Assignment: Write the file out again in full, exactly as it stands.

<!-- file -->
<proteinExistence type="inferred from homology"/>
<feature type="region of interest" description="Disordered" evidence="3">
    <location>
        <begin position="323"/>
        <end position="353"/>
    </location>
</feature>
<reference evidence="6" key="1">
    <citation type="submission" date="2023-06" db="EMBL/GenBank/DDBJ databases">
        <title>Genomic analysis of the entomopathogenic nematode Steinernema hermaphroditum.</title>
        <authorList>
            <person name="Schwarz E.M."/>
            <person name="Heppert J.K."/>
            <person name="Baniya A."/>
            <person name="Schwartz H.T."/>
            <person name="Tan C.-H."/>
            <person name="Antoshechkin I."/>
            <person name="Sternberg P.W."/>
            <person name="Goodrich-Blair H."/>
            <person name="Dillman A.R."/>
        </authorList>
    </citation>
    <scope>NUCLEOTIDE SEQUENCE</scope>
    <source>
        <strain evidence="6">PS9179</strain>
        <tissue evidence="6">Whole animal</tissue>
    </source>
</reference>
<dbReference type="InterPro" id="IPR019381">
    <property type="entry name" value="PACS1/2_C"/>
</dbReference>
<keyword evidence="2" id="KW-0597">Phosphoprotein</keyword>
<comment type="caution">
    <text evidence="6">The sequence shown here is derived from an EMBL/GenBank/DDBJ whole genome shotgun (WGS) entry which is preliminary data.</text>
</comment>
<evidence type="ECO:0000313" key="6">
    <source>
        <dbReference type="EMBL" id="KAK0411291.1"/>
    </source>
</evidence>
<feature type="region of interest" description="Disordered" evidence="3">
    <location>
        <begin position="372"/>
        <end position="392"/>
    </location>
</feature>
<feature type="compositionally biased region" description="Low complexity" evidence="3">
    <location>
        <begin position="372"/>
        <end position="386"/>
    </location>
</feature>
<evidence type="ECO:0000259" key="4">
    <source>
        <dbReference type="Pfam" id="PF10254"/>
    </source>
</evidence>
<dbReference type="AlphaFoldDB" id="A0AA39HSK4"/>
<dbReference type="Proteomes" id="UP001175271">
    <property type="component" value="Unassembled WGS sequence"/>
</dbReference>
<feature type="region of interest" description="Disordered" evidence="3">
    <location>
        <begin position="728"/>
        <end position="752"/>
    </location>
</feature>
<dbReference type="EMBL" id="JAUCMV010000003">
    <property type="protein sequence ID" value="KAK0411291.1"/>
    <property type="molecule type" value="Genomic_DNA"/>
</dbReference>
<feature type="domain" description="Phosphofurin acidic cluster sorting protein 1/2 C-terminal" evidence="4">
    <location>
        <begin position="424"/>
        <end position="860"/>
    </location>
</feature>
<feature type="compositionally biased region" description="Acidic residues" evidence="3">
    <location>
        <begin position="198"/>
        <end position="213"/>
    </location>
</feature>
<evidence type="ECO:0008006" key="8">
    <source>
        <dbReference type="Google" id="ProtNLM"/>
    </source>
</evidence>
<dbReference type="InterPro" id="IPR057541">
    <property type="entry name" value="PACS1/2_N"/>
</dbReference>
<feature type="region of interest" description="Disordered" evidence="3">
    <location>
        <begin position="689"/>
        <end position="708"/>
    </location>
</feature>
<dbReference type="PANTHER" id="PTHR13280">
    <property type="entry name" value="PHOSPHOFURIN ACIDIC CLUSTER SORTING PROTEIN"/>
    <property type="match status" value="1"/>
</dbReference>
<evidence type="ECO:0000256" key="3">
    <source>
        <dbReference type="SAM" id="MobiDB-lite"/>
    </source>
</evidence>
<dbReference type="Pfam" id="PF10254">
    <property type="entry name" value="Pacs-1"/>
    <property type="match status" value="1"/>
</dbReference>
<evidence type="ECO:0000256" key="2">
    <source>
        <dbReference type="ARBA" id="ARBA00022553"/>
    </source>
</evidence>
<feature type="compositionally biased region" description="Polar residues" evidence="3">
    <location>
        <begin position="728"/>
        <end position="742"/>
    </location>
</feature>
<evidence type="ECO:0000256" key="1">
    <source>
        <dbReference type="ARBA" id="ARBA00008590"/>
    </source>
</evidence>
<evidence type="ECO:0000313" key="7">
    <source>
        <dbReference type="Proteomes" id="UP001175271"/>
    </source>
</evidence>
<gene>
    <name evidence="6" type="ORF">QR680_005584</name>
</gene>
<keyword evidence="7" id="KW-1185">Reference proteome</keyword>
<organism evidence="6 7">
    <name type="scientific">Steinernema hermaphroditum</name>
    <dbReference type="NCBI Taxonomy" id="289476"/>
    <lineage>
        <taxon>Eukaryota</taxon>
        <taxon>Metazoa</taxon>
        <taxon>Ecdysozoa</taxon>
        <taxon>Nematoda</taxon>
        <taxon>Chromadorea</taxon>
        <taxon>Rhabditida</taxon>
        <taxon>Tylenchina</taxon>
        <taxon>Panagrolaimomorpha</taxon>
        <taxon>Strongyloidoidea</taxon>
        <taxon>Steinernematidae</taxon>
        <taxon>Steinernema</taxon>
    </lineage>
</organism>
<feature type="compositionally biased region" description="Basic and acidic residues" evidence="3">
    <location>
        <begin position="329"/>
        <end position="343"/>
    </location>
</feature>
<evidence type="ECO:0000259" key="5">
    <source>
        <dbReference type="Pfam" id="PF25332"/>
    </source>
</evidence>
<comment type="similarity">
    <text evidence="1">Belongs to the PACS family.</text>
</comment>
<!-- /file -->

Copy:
<proteinExistence type="inferred from homology"/>
<feature type="region of interest" description="Disordered" evidence="3">
    <location>
        <begin position="323"/>
        <end position="353"/>
    </location>
</feature>
<reference evidence="6" key="1">
    <citation type="submission" date="2023-06" db="EMBL/GenBank/DDBJ databases">
        <title>Genomic analysis of the entomopathogenic nematode Steinernema hermaphroditum.</title>
        <authorList>
            <person name="Schwarz E.M."/>
            <person name="Heppert J.K."/>
            <person name="Baniya A."/>
            <person name="Schwartz H.T."/>
            <person name="Tan C.-H."/>
            <person name="Antoshechkin I."/>
            <person name="Sternberg P.W."/>
            <person name="Goodrich-Blair H."/>
            <person name="Dillman A.R."/>
        </authorList>
    </citation>
    <scope>NUCLEOTIDE SEQUENCE</scope>
    <source>
        <strain evidence="6">PS9179</strain>
        <tissue evidence="6">Whole animal</tissue>
    </source>
</reference>
<dbReference type="InterPro" id="IPR019381">
    <property type="entry name" value="PACS1/2_C"/>
</dbReference>
<keyword evidence="2" id="KW-0597">Phosphoprotein</keyword>
<comment type="caution">
    <text evidence="6">The sequence shown here is derived from an EMBL/GenBank/DDBJ whole genome shotgun (WGS) entry which is preliminary data.</text>
</comment>
<evidence type="ECO:0000313" key="6">
    <source>
        <dbReference type="EMBL" id="KAK0411291.1"/>
    </source>
</evidence>
<feature type="region of interest" description="Disordered" evidence="3">
    <location>
        <begin position="372"/>
        <end position="392"/>
    </location>
</feature>
<feature type="compositionally biased region" description="Low complexity" evidence="3">
    <location>
        <begin position="372"/>
        <end position="386"/>
    </location>
</feature>
<evidence type="ECO:0000259" key="4">
    <source>
        <dbReference type="Pfam" id="PF10254"/>
    </source>
</evidence>
<dbReference type="AlphaFoldDB" id="A0AA39HSK4"/>
<dbReference type="Proteomes" id="UP001175271">
    <property type="component" value="Unassembled WGS sequence"/>
</dbReference>
<feature type="region of interest" description="Disordered" evidence="3">
    <location>
        <begin position="728"/>
        <end position="752"/>
    </location>
</feature>
<dbReference type="EMBL" id="JAUCMV010000003">
    <property type="protein sequence ID" value="KAK0411291.1"/>
    <property type="molecule type" value="Genomic_DNA"/>
</dbReference>
<feature type="domain" description="Phosphofurin acidic cluster sorting protein 1/2 C-terminal" evidence="4">
    <location>
        <begin position="424"/>
        <end position="860"/>
    </location>
</feature>
<feature type="compositionally biased region" description="Acidic residues" evidence="3">
    <location>
        <begin position="198"/>
        <end position="213"/>
    </location>
</feature>
<evidence type="ECO:0008006" key="8">
    <source>
        <dbReference type="Google" id="ProtNLM"/>
    </source>
</evidence>
<dbReference type="InterPro" id="IPR057541">
    <property type="entry name" value="PACS1/2_N"/>
</dbReference>
<feature type="region of interest" description="Disordered" evidence="3">
    <location>
        <begin position="689"/>
        <end position="708"/>
    </location>
</feature>
<dbReference type="PANTHER" id="PTHR13280">
    <property type="entry name" value="PHOSPHOFURIN ACIDIC CLUSTER SORTING PROTEIN"/>
    <property type="match status" value="1"/>
</dbReference>
<evidence type="ECO:0000256" key="3">
    <source>
        <dbReference type="SAM" id="MobiDB-lite"/>
    </source>
</evidence>
<dbReference type="Pfam" id="PF10254">
    <property type="entry name" value="Pacs-1"/>
    <property type="match status" value="1"/>
</dbReference>
<evidence type="ECO:0000256" key="2">
    <source>
        <dbReference type="ARBA" id="ARBA00022553"/>
    </source>
</evidence>
<feature type="compositionally biased region" description="Polar residues" evidence="3">
    <location>
        <begin position="728"/>
        <end position="742"/>
    </location>
</feature>
<evidence type="ECO:0000256" key="1">
    <source>
        <dbReference type="ARBA" id="ARBA00008590"/>
    </source>
</evidence>
<evidence type="ECO:0000313" key="7">
    <source>
        <dbReference type="Proteomes" id="UP001175271"/>
    </source>
</evidence>
<gene>
    <name evidence="6" type="ORF">QR680_005584</name>
</gene>
<keyword evidence="7" id="KW-1185">Reference proteome</keyword>
<organism evidence="6 7">
    <name type="scientific">Steinernema hermaphroditum</name>
    <dbReference type="NCBI Taxonomy" id="289476"/>
    <lineage>
        <taxon>Eukaryota</taxon>
        <taxon>Metazoa</taxon>
        <taxon>Ecdysozoa</taxon>
        <taxon>Nematoda</taxon>
        <taxon>Chromadorea</taxon>
        <taxon>Rhabditida</taxon>
        <taxon>Tylenchina</taxon>
        <taxon>Panagrolaimomorpha</taxon>
        <taxon>Strongyloidoidea</taxon>
        <taxon>Steinernematidae</taxon>
        <taxon>Steinernema</taxon>
    </lineage>
</organism>
<feature type="compositionally biased region" description="Basic and acidic residues" evidence="3">
    <location>
        <begin position="329"/>
        <end position="343"/>
    </location>
</feature>
<evidence type="ECO:0000259" key="5">
    <source>
        <dbReference type="Pfam" id="PF25332"/>
    </source>
</evidence>
<comment type="similarity">
    <text evidence="1">Belongs to the PACS family.</text>
</comment>